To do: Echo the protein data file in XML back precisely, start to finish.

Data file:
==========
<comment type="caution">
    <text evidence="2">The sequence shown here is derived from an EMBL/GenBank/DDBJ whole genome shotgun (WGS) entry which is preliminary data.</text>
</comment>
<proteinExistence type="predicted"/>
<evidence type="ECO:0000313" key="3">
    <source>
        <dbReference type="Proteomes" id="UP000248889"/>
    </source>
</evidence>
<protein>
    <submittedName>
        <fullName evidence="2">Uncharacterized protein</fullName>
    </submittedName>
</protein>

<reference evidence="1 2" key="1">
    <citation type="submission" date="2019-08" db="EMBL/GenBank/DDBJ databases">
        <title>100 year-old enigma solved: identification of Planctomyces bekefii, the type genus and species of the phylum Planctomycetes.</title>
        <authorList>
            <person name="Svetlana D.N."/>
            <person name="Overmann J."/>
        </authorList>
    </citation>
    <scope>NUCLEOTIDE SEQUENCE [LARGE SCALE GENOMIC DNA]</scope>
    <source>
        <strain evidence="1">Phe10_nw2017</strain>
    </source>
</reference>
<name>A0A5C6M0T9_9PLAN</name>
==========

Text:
<comment type="caution">
    <text evidence="2">The sequence shown here is derived from an EMBL/GenBank/DDBJ whole genome shotgun (WGS) entry which is preliminary data.</text>
</comment>
<proteinExistence type="predicted"/>
<evidence type="ECO:0000313" key="3">
    <source>
        <dbReference type="Proteomes" id="UP000248889"/>
    </source>
</evidence>
<protein>
    <submittedName>
        <fullName evidence="2">Uncharacterized protein</fullName>
    </submittedName>
</protein>

<reference evidence="1 2" key="1">
    <citation type="submission" date="2019-08" db="EMBL/GenBank/DDBJ databases">
        <title>100 year-old enigma solved: identification of Planctomyces bekefii, the type genus and species of the phylum Planctomycetes.</title>
        <authorList>
            <person name="Svetlana D.N."/>
            <person name="Overmann J."/>
        </authorList>
    </citation>
    <scope>NUCLEOTIDE SEQUENCE [LARGE SCALE GENOMIC DNA]</scope>
    <source>
        <strain evidence="1">Phe10_nw2017</strain>
    </source>
</reference>
<name>A0A5C6M0T9_9PLAN</name>